The Art of Nitpicking and Why You Should Do It

Every parent sometimes feels like all they do is nag their kids. Whether its shoes on the floor, dishes left on the table or a bed left unmade it can often seem that everywhere parents look there is something to gripe about. However, not all nitpicking is bad. In fact, we recommend it! Not the nagging part, but nitpicking in its original form.

Centuries ago lice broke off into two distinct species, one that lived off of human hosts and another that lived off of specific mammals. Chimpanzees became drastically affected by these lice that have irritated them ever since. Head lice and body lice often infested groups of chimps causing them to feel, well “lousy.” An adult lice is called a louse, hence the term.  I think we can all agree, head lice make us feel lousy.  The phrase “nit-picky” refers back to these homo sapien times when humans and chimps would literally sit and pick “nits” off of their families bodies to help get rid of the lice problem. In fact, this time became an important social bonding practice for chimpanzees that continues today.

As a parent, nitpicking isn’t really that bad when it deals with checking your children for head lice infestations. Actually, we recommend doing it regularly to catch head lice early on.


Tips for nitpicking effectively:

  1. Purchase a nitpicking comb. These combs are made specifically for combing through hair strands and trapping nits, lice eggs, or live lice in the teeth. Lice Clinics of America sell top quality combs, or they are available to purchase at most general stores or online. Having the proper tool to help with nitpicking can make a huge difference in doing it accurately.


  1. Learn about what to look for. Lice grow in three stages. Eggs, or nits, are literally glued to the base of hair strands with a secretion that prevents them from falling off. Nitpicking combs are a great way to help identify between eggs and dandruff. Eggs will be small in size, transparent in color and difficult to peel off. Once the eggs hatch, nymphs are minuscule in size and difficult to spot. They spend 9-12 days growing at this stage until they have developed into a full grown louse. Lice fully grown are the size of a sesame seed, brown in color and will quickly scurry away from light. They crawl from hair strand to hair strand using claws at the end of their legs. They do not fly or jump. Eggs will be much more easily spotted with nitpicking combs than live lice.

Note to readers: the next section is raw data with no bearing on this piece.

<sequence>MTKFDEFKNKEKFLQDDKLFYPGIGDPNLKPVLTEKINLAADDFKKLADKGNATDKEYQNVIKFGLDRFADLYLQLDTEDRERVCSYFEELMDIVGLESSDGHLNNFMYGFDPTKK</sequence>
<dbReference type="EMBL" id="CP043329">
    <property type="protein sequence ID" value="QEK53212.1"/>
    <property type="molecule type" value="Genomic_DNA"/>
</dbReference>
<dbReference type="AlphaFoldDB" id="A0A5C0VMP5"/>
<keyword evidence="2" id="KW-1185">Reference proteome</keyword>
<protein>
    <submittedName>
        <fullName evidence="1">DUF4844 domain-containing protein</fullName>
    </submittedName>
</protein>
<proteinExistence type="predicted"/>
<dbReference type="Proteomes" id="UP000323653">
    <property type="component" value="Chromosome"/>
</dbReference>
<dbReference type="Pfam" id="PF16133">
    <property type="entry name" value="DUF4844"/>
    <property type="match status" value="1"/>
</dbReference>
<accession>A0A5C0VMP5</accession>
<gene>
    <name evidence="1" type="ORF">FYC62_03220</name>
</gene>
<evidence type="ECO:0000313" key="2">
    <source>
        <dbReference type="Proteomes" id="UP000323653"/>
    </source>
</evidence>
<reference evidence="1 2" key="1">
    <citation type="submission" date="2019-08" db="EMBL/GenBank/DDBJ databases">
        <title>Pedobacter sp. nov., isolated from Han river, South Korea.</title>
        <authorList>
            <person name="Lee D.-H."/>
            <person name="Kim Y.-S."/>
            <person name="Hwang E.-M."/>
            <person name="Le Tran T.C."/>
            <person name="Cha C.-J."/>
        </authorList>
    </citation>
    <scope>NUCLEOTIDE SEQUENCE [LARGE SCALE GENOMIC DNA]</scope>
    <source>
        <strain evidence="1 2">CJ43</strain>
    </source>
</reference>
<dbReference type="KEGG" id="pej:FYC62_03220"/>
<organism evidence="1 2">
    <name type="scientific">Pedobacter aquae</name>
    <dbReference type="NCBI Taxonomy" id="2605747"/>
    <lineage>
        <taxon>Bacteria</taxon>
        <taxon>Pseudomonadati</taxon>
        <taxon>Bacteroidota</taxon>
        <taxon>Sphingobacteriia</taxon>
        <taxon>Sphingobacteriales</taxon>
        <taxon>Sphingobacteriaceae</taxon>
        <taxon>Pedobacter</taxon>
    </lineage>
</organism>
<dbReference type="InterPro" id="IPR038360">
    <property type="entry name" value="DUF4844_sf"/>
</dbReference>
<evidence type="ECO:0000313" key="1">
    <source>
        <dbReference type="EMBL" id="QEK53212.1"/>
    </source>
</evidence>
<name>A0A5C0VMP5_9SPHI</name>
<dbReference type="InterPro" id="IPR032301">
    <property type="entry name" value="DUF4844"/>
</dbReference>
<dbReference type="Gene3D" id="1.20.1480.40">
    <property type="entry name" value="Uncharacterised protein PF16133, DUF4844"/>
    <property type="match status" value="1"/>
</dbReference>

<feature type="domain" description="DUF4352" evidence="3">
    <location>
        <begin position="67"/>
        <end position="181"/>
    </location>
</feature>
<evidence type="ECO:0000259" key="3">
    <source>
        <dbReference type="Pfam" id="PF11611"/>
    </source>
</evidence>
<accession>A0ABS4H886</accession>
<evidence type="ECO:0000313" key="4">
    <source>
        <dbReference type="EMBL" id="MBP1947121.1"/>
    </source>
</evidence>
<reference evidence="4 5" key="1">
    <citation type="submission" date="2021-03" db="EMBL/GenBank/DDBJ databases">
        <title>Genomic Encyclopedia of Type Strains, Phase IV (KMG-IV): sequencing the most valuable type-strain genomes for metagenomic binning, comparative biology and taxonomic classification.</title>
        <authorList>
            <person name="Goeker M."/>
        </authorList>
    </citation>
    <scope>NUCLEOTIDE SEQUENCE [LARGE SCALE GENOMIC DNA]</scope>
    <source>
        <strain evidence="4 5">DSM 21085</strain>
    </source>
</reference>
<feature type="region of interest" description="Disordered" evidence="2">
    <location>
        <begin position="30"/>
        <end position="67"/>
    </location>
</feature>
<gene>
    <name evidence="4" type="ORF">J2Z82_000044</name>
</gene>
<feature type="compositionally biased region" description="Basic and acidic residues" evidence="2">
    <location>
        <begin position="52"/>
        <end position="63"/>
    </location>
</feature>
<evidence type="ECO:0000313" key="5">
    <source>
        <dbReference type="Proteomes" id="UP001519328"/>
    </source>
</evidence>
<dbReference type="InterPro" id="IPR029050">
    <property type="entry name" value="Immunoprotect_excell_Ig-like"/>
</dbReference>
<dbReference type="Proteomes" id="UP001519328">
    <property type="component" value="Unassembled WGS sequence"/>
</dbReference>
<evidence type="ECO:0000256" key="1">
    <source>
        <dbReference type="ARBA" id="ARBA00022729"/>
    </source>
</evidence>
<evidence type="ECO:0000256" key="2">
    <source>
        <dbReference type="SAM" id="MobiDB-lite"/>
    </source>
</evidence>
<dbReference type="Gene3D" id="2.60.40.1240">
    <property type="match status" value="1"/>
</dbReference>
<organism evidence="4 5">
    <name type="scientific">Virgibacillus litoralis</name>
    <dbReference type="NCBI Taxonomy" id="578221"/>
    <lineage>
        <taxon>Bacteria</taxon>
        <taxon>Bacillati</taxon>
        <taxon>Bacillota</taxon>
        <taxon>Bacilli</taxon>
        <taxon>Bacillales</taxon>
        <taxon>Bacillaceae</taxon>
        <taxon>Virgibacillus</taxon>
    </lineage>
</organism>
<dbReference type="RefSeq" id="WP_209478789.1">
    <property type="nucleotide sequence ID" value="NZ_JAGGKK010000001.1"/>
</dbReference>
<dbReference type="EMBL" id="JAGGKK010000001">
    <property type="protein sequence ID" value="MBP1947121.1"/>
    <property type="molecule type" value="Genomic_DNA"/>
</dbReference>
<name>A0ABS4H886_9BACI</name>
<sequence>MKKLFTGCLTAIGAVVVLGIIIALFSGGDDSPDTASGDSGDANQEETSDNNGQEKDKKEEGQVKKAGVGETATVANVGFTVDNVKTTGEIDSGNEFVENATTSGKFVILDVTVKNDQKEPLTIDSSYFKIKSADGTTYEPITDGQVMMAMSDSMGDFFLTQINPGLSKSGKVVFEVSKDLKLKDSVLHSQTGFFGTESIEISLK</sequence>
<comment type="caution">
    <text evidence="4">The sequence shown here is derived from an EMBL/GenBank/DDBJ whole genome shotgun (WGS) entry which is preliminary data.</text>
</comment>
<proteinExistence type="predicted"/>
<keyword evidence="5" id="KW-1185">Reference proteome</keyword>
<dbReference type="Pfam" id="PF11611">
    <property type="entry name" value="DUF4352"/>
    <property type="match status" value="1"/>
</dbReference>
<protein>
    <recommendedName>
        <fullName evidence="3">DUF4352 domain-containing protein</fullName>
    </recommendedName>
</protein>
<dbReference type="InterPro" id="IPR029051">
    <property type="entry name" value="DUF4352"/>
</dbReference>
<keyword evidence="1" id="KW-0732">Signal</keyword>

1. Know where to look. First, wet the child’s hair and brush through with conditioner. Lice are most often behind the ear, at the crown of the head or along the neckline. Carefully comb through these areas searching for nits, the most obvious sign of head lice. Get a paper towel to wipe off the comb after each stroke. Make sure the teeth of the comb sweep the scalp each time and examine each comb through. Watch what wipes off onto the paper towel and if any traces of eggs or lice are brushed off. 


  1. Do this regularly to check for head lice. Symptoms of head lice can take weeks to actually manifest when your child has been infected. Often, the best way to catch it early is to be actively looking for a problem.


  1. Be patient with yourself. This will get easier the more you do it. Remember, even school nurses often misdiagnose head lice as it can be very tricky to distinguish between head lice and dandruff at times. Dandruff will easily flake off and eggs will need to be removed with a nitpicking comb.


As always, contact Lice Clinics of America, St. Charles if you have any questions or concerns. We are lice professionals who deal with head lice every day! Our expert staff is here to help you identify and destroy your head lice problem.


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